"But I do believe that the radical Christian Right is a sworn and potent enemy of the open society. Its ideology bears within it the tenets of a Christian fascism. In the event of a crisis, in the event of another catastrophic terrorist attack, an economic meltdown or huge environmental disaster, the movement stands poised to manipulate fear and chaos ruthlessly and reshape America in ways that have not been seen since the nation's founding. All Americans - not only those of faith - who care about our open society must learn to speak about this movement with a new vocalulary, to give up  passivity, to challenge aggressively this movement's deluded appropriation of Christriantity and to do everthing posssible to defend tolerance. The attacks by this movement on the rights and beliefs of Muslims, Jews, immigrants, gays, lesbians, women, scholars, scientists, those they dismiss as "nominal Christans," and those they brand with the curse of "secular humanist" are an attack on all of us, on our values, our freedoms and ultimately our democracy. Tolerance is a vitrue, but tolerance coupled with passivity is a vice."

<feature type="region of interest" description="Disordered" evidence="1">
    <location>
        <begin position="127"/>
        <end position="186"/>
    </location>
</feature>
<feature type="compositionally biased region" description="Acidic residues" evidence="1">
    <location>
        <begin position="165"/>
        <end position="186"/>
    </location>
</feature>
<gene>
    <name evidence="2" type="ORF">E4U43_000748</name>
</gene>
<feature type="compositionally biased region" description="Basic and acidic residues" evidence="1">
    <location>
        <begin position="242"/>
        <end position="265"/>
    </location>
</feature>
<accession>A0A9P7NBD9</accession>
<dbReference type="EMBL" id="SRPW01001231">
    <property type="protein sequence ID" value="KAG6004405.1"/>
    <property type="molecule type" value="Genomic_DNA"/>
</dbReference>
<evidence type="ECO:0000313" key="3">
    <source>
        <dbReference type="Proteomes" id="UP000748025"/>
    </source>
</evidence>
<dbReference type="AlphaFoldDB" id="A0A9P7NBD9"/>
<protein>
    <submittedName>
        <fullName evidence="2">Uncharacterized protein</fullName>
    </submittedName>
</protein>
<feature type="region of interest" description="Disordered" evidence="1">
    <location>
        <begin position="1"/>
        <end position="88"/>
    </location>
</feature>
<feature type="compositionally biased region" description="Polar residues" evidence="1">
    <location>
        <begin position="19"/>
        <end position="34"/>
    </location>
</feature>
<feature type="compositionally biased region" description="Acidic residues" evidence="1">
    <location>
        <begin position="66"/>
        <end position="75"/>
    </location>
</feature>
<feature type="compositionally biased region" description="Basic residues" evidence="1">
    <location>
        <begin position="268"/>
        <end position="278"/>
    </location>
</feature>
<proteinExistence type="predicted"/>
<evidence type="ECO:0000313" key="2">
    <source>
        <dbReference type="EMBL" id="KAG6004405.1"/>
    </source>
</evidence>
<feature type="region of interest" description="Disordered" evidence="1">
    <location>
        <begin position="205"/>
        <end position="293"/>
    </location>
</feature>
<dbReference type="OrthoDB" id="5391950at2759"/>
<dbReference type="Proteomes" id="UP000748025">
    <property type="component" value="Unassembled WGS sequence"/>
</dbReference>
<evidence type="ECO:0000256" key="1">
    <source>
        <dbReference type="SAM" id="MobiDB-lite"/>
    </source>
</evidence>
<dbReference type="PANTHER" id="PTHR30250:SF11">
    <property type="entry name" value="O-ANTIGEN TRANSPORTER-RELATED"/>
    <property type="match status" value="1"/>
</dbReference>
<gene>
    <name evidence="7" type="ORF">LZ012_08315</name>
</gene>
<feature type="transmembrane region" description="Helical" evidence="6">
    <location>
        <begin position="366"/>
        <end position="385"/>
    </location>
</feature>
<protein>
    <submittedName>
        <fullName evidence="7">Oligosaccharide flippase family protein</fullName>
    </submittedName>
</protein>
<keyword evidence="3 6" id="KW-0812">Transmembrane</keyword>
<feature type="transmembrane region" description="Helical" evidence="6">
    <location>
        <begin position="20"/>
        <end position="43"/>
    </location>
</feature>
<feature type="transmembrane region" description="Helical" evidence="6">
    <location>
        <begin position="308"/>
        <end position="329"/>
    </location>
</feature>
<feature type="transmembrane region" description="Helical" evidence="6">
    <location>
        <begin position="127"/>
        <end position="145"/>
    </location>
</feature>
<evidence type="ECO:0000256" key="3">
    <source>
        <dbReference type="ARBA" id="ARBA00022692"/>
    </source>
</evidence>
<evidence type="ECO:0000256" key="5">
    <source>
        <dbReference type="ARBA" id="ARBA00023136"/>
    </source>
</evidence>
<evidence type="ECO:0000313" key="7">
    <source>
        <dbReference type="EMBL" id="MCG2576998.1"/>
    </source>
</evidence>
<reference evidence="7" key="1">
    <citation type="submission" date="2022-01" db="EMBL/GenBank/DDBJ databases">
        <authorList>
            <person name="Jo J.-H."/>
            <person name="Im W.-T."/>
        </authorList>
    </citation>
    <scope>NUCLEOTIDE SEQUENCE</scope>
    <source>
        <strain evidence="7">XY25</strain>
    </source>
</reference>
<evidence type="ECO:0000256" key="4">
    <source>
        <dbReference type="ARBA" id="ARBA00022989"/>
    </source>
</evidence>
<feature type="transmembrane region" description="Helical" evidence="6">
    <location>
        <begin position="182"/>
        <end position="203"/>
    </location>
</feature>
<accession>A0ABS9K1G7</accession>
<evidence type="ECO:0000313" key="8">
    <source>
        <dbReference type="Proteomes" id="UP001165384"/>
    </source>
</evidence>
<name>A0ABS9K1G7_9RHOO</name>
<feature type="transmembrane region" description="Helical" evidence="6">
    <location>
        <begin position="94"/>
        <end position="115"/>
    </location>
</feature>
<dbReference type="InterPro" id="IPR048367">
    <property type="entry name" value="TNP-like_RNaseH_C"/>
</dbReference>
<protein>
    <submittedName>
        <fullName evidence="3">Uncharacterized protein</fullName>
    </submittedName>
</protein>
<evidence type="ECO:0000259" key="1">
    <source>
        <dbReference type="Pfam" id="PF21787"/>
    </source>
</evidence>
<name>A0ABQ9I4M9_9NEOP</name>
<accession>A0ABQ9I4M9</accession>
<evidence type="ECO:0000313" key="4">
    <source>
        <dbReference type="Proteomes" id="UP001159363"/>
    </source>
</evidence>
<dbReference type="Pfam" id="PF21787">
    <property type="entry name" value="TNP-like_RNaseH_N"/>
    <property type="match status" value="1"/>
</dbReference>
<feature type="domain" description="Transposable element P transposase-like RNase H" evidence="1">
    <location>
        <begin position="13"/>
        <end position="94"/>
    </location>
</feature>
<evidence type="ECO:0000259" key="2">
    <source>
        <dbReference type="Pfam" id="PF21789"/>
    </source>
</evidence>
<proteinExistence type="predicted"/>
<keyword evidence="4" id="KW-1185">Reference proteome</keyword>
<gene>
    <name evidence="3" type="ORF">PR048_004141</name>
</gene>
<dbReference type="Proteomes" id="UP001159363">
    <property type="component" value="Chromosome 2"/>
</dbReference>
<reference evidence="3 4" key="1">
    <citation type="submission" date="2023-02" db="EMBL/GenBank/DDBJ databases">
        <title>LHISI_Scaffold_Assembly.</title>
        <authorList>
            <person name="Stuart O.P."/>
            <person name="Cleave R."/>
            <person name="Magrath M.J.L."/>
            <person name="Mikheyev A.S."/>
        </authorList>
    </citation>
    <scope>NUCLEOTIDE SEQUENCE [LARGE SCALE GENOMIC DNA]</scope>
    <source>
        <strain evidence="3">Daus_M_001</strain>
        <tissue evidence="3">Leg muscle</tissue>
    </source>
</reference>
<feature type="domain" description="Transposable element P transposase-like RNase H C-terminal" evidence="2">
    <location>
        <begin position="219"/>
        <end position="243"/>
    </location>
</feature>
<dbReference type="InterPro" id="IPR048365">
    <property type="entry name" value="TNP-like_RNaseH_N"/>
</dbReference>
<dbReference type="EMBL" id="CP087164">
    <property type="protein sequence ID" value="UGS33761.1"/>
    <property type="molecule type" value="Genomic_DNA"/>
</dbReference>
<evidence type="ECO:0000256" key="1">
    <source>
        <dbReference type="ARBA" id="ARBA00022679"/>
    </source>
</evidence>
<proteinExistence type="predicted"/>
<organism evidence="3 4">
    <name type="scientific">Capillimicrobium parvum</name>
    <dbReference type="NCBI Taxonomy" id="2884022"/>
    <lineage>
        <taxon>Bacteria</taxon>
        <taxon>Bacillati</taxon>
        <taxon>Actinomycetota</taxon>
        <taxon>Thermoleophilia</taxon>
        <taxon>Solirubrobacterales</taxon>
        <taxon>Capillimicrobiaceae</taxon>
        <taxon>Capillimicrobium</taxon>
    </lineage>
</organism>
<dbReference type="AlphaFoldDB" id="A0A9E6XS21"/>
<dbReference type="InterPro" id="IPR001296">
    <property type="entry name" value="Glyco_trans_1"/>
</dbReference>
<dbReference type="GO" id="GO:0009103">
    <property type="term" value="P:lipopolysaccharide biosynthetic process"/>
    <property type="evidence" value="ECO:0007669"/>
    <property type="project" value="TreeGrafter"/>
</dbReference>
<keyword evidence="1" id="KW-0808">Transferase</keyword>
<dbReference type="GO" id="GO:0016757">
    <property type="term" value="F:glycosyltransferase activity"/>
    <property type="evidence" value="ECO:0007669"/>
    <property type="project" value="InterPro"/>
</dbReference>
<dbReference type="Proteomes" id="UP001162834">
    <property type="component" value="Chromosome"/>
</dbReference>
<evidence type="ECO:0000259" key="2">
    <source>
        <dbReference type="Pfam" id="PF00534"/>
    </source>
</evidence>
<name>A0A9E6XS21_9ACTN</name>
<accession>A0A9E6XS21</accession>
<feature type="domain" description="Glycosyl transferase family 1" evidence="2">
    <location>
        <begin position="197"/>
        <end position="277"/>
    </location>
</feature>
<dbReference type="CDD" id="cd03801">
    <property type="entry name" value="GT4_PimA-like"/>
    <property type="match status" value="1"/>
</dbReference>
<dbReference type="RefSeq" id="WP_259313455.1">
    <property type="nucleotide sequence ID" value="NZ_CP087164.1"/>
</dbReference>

If these warnings seem over the top consider the statements made by Pat Robertson and Jerry Falwell that the cause of 9/11 was the secularization of the United States as evidenced by providing gays with rights, and women with the reproductive right of abortion. Consider the situation in Dover Pennsylvannia where the school board mandated that Creationism be taught in the schools instead of the evolution. Consider the disregard for science in regards to climate change, making available the morning after pill, stem cell research, and the fiasco of the Terri Shiavo case. Consider the unbelievable control and power given to Monica Goodling, a graduate from Pat Robertson's Regent University in her 30s, to create a litmus test for U.S. Attorneys which she admitted under oath to a Senate Judiciary committee went "over the line." Consider the appointment of numerous judges to federal courts, and even the United States Supreme Court, whose main qualification is not their jurisprudence, but their compliance with a religious standard which was a main bargaining chip for support of the Bush administration by the religious right in the 2000 and 2004 election.